Simon Asks: Do Mating Blues mimic Jumping Spiders?

Ed. Note:  We think they do.  Do you?  Let us know.

Subject: Tanzanian butterfly
Location: Arusha Tanzania
April 8, 2013 4:35 am

Mating Common Bush Blues
Mating Common Bush Blues look like Jumping Spider

What caught my eye with these Cacyreus lingeus is that I also saw a pair mating, and after a bit of maneuvering and jostling about, they settled down into the one position for about 5 to 10 minutes or so, and the pattern of the “eyes” on the wings of the joined butterflies, as well as the final configuration of both showed a distinct mimicry of a jumping spider.
In the brief research that I have done, I have not seen anything written anywhere of two separate insects actually using mimicry as a defense mechanism before, although they were still for quite a while so were fair game without some defense system.
Have attached the photo to see what you think?

That is an awesome and astute observation Simon.  They really do look like the face of a Jumping Spider.  Perhaps it is time for you to write a paper.  We will be adding this photo to your original submission as well as making it a unique posting that is a feature.

Jumping Spider mimics Mating Blues
Jumping Spider mimics Mating Blues

Update:  May 20, 2015
A long time reader, Curious Girl, just forwarded us this link to the Days On The Claise blog with a very similar theory.

Photo of author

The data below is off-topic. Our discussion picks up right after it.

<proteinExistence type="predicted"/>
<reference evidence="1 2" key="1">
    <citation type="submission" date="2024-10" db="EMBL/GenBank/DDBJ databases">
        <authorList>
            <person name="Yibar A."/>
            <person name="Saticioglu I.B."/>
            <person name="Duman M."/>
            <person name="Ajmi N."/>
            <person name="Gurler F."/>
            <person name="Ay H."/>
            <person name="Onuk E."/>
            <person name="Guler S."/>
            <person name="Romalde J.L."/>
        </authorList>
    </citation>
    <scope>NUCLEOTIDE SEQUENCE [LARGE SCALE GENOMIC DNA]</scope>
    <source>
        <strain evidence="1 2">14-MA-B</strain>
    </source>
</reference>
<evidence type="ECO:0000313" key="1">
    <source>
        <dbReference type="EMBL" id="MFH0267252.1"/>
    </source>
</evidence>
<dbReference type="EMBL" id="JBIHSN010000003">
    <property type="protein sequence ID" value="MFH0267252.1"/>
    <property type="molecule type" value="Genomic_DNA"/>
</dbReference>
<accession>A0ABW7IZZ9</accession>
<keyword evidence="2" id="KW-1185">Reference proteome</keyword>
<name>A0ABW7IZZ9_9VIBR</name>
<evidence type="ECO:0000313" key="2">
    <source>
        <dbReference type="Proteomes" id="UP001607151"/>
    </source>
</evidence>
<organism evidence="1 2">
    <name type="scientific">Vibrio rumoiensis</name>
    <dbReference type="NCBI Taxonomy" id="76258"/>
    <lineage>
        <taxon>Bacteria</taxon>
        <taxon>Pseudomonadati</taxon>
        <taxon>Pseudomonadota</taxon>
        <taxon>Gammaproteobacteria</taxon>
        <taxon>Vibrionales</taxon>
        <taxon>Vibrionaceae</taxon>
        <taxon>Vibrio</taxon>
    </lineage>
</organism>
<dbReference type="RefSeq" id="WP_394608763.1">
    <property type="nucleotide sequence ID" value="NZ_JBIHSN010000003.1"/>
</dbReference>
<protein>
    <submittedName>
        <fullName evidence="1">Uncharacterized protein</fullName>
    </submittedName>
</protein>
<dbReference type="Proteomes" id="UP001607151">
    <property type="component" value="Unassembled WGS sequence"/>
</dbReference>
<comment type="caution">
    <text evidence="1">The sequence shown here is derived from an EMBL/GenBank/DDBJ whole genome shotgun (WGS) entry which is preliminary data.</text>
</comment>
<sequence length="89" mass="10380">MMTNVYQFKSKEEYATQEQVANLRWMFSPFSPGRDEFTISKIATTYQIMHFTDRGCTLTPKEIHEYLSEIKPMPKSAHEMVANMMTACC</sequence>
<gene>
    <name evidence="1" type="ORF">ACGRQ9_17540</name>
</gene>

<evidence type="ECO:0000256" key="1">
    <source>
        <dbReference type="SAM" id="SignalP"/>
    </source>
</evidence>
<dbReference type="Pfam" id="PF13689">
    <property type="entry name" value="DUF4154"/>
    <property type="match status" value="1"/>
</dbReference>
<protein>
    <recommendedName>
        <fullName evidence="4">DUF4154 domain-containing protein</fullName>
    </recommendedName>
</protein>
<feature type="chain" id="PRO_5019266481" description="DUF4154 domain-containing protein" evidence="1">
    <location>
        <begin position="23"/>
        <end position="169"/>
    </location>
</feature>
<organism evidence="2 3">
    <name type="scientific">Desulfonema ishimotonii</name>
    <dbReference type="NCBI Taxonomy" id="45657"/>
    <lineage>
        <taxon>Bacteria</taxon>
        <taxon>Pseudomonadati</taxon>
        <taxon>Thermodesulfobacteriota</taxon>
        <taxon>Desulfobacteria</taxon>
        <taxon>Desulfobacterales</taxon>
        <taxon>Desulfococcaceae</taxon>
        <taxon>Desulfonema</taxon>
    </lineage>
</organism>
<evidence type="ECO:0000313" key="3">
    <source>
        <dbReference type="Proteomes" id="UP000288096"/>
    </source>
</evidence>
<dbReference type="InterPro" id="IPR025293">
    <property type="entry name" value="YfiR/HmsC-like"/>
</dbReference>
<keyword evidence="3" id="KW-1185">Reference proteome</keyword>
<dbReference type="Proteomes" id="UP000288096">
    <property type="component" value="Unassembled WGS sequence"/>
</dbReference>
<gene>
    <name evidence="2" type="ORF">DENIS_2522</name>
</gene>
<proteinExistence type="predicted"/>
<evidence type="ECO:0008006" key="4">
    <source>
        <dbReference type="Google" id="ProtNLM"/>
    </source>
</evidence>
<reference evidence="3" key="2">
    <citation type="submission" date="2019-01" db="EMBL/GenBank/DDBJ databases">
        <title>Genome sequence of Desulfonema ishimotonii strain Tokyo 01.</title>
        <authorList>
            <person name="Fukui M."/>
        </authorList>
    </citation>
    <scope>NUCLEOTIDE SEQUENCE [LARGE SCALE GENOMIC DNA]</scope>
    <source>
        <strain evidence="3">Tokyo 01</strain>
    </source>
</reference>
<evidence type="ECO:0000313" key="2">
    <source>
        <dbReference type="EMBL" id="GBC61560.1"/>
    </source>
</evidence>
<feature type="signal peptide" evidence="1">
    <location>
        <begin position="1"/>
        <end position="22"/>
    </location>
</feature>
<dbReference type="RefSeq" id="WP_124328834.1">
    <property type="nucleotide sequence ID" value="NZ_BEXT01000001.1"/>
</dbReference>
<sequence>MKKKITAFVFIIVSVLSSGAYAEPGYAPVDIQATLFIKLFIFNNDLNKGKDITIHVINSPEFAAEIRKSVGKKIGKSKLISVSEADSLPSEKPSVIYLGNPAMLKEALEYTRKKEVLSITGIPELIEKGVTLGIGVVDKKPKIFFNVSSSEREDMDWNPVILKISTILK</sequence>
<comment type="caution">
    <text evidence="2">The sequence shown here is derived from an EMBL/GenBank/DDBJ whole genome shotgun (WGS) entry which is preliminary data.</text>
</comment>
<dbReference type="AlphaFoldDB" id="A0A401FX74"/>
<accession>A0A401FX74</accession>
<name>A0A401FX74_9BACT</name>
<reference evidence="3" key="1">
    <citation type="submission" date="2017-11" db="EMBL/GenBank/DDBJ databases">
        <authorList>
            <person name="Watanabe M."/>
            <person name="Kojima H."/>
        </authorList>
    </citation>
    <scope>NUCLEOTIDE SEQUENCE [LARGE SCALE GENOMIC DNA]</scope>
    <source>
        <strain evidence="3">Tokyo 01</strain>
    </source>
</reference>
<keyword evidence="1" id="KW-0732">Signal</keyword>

BugMan aka Daniel Marlos has been identifying bugs since 1999. is his passion project and it has helped millions of readers identify the bug that has been bugging them for over two decades. You can reach out to him through our Contact Page.

9 thoughts on “Simon Asks: Do Mating Blues mimic Jumping Spiders?”

  1. That is a brilliant idea! The lines along the wings can read as legs, and the little sticky-off bits at the back of wings could look like pedipalps… Seriously, write a paper! Do more research! This could be a pretty significant scientific discovery!

  2. Sorry to burst your bubble here – but why would they mimic such a small predator as a Salticid spider? The purpose of the false heads on lycaenid hind wings seems to be to trick birds into pecking the wrong end of the butterfly. Any such bird would probably relish a Salticid spider even more than a butterfly – more meat!

    • Dear Steve,
      Our bubble is not burst. We understand the accepted explanation of the oculi and filaments on the hindwings of Gossamer Winged Butterflies, but even the most jaded reader can’t deny the resemblance between the mating Blues and the Jumping Spider, even if it is purely coincidental.

  3. Steve,

    Thanks for the input and there is definitely no chance of bursting my bubble, as no bubble exists at the moment.

    This was just purely an observation that I made when I saw these butterflies recently. The configuration of the pair whilst mating immediately gained my attention. Initially they were dancing round the flower, and it was two to three minutes before they actually settled into this pattern and remained stationary in this position for well over 10 minutes, enough time for me to head to the house a hundred meters away and change the lens to a macro. Which I why I thought I would post here, as to see what others with more knowledge and experience thought of this particular case.